The season of giving is upon us! In light of Thanksgiving, I am writing about feeding the needy. This is also a follow up to my entry on Community-Based OR. One of the OR success stories highlighted in the paper has to do with America’s Second Harvest (ASH), and its network of pantries, shelters, and soup kitchens, and food banks. Michael Johnson and Karen Smilowitz write:
The goal of ASH and the agencies in their network is to match surplus food with those in need. This matching is a large-scale distribution and inventory management problem that occurs each day at thousands of nonprofit agencies across the country. Much research has been conducted on related supply-chain problems in commercial settings where the goal of such systems is either to maximize profit or minimize cost. Little work, however, has been conducted in nonprofit applications. In such settings, the objectives are often more difficult to quantify because issues such as equity and sustainability must be considered, yet efficient operations are still crucial.
Drivers collect food donations and distribute the donations to agencies. Some of the things OR can do to help is to
- Determine good routes for the drivers given uncertainties in the amount of donations.
- Determine the amount of food that should be allocated to each agency, based on food demand, the agency’s budget, and the agency’s available storage.
There are related OR models for such problems, but they can’t be applied to community problems since
[i]n the private sector, related sequential inventory allocation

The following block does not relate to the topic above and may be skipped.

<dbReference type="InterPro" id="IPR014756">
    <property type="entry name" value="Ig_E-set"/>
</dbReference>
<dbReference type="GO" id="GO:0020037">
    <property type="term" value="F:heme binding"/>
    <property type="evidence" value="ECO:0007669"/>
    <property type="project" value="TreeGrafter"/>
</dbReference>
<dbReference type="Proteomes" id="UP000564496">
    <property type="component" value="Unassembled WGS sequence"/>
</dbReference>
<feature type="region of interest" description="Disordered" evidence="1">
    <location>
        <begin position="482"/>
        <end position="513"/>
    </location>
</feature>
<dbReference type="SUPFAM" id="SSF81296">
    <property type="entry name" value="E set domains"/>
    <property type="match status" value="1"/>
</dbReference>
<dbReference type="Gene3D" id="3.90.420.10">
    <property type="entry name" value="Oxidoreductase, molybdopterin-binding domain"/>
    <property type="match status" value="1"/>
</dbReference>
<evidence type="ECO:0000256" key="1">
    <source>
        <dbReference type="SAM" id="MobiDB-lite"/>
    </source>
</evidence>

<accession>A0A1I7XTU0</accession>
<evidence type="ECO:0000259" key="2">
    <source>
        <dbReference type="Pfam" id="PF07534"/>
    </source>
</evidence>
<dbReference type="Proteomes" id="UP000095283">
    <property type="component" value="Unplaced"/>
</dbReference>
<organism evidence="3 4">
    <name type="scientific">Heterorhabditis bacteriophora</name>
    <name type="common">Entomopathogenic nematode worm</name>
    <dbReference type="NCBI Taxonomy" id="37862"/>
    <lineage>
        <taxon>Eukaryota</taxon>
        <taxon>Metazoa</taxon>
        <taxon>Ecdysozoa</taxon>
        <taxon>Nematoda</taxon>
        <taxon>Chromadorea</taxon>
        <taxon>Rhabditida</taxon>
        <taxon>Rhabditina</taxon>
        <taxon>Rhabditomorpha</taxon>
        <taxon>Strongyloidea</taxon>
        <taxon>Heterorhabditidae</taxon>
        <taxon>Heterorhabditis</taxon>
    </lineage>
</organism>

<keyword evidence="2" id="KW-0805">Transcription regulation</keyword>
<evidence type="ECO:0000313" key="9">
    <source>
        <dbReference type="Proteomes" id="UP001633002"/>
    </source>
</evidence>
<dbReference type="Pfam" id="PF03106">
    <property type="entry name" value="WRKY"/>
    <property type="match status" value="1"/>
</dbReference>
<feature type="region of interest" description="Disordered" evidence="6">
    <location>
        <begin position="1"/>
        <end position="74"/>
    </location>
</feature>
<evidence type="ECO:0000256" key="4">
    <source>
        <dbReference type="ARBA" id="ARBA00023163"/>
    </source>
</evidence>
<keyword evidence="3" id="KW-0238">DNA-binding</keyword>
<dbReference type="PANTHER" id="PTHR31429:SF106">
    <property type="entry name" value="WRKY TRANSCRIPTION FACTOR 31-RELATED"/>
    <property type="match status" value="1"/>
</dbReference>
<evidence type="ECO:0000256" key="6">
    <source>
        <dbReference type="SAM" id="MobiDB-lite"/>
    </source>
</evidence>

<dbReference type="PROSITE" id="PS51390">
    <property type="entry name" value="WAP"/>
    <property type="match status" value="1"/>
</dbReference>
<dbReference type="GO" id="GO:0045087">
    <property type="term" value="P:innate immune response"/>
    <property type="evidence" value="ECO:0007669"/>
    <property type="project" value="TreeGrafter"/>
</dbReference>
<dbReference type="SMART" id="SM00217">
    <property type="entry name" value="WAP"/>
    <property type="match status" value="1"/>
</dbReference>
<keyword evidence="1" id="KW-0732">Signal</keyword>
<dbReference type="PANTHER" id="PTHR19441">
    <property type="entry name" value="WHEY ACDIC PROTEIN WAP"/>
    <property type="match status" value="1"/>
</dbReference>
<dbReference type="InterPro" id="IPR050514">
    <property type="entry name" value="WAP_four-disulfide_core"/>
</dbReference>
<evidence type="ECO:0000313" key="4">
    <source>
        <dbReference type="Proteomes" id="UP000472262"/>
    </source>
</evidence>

decisions are often made to either maximize revenue or minimize costs. Although
cost-efficient operations remain desirable in the nonprofit sector, focusing purely on cost
can lead to inequitable solutions. The GCFD seeks to provide all agencies with adequate
resources in an equitable manner.
This is from the Tutorial in OR from the INFORMS Annual Meeting. See R.Lien, S.Iravani, and K.Smilowitz.Sequential allocation problems for nonprofit agencies. Working paper, Northwestern University, Evanston, IL, 2007.
I recently read an opinion piece in the Washington Post by Mark Winne entitled When the Handouts Keep Coming, the Food Line Never Ends that was negative about food banks. After decades of food bank experience, Winne notes that despite the fact that more and more people give to food banks, there is always a shortage:
Like transportation planners who add more lanes to already clogged highways, we add more space to our food banks in the futile hope of relieving the congestion.
Winne argues that we should reduce reliance on food banks and stamp out poverty instead. I am sure that food banks are problematic, but I disagree with his assessment that we shouldn’t rely on food banks. Maybe food banks just need a healthy dose of OR to reach the neediest people and to use scarce resources wisely and equitably.